The threat posed by parvo

Like their owners, dogs are not immune to illness. With a little help from their veterinarians, dogs may recover from a host of health problems rather quickly. But other problems pose greater threats, and some can even prove fatal.

One health problem dog owners hope to avoid at all costs is parvo. According to the American Kennel Club, dogs infected with parvo can go from happy and healthy to fatally ill in a matter of days, which only highlights the need for dog owners to learn about parvo and how to prevent it.

What is parvo?

Parvo is a highly contagious virus that affects the gastrointestinal tracts of puppies and young dogs. If the gastrointestinal illness that results from a parvo infection is not treated, it can be deadly.

How do dogs contract parvo?

Parvo can spread through direct contact with infected dogs or through feces and spreads easily through the canine population, according to the AKC. Direct contact with poop through the nose and mouth can occur when curious puppies or young dogs sniff or lick surfaces or other dogs that have been contaminated with feces. If this fecal matter comes from dogs that have parvo, the virus can spread.

But parvo also can spread through indirect contact. Because the resilient parvo virus can survive on clothing, including shoes, human skin and equipment, as well as in the environment, puppies or young dogs can contract it through these sources as well. Resistant to common household cleaners and disinfectants, the parvo virus can survive for years if it’s protected from direct sunlight.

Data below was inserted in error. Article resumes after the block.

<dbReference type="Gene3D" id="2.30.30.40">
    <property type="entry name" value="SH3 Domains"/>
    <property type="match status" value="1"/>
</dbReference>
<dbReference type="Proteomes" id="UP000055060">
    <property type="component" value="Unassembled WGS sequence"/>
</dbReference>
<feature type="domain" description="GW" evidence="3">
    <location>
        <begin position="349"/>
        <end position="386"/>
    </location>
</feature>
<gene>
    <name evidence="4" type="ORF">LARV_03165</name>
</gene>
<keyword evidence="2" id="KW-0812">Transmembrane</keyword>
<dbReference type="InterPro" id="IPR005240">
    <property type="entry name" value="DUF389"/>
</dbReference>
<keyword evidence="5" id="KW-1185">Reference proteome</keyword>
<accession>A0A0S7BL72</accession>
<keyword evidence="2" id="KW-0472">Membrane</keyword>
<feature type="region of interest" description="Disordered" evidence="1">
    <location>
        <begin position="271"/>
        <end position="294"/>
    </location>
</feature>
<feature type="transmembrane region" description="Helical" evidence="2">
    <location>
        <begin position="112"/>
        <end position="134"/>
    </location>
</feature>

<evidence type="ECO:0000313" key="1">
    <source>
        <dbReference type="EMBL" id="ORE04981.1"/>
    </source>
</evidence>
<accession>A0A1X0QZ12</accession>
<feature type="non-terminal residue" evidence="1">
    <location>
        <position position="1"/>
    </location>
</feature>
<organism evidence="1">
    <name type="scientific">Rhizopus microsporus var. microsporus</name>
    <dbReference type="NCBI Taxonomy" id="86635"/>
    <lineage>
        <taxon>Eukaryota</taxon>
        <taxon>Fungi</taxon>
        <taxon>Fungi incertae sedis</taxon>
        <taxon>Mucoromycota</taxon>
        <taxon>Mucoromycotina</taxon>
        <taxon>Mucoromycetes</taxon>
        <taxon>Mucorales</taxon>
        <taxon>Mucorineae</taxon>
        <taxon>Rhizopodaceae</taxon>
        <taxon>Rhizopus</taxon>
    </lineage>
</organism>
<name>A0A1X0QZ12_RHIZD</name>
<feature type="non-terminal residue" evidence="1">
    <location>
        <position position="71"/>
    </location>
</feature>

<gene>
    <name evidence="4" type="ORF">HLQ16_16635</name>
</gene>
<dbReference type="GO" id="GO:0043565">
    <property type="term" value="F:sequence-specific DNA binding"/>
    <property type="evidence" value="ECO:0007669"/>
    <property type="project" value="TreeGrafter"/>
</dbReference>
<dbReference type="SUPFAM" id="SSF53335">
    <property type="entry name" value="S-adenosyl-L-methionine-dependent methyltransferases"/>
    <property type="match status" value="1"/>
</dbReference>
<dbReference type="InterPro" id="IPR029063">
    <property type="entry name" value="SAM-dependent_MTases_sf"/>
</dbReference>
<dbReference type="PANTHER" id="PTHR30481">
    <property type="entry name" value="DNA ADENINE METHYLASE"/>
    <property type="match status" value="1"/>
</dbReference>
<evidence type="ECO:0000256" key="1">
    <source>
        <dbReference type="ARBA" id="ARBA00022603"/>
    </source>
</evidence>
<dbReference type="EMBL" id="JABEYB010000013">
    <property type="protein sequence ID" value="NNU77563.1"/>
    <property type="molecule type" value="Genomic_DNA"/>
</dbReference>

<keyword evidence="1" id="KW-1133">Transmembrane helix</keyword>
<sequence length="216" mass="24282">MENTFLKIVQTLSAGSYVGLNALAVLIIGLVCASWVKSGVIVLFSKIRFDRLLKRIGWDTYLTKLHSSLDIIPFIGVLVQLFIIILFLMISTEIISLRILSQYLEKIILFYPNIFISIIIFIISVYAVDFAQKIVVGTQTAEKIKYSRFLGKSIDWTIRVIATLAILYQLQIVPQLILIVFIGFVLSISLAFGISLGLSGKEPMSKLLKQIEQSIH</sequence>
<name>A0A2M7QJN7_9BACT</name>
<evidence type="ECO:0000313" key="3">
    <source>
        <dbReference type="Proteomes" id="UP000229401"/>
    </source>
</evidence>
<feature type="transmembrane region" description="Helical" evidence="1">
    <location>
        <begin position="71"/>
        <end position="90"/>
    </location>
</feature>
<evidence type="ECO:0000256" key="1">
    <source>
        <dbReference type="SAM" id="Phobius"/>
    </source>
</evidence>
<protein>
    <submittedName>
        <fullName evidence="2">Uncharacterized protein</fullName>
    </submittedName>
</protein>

Are certain dogs at greater risk of contracting parvo than others?

The AKC notes that, while the reasons are unknown, German shepherds, rottweilers, doberman pinschers, English springer spaniels, and American Staffordshire terriers are at greater risk of contracting the parvo virus than other breeds. But the dogs whose risk of contracting parvo are the greatest are those between six weeks and six months of age as well as dogs that have not been vaccinated or whose vaccinations are incomplete.

The link between vaccinations and parvo can be found in the antibodies puppies receive from their mothers before they are born. Dog owners must vaccinate their dogs to protect them from parvo as these antibodies fade after puppies are born.

What are the symptoms of parvo?

The AKC notes that the most common symptoms of parvo include:

  • Severe and bloody diarrhea
  •  Lethargy
  •  Anorexia
  •  Fever
  •  Vomiting
  •  Weight loss
  •  Weakness
  •  Depression
  •  Dehydration

Can parvo be prevented?

No dog is 100 percent safe from the parvo virus. However, vaccinations can be highly effective, and the AKC recommends all puppies begin receiving vaccinations for the parvo virus when they are between six and eight weeks old. These vaccinations are typically administered in a series of three, and the second round may occur between 10 and 12 weeks, with the third coming between 14 and 16 weeks. Within a year of receiving the final initial round of vaccinations, a booster shot will be administered and then readministered every three years after that.

More information about the parvo virus is available at

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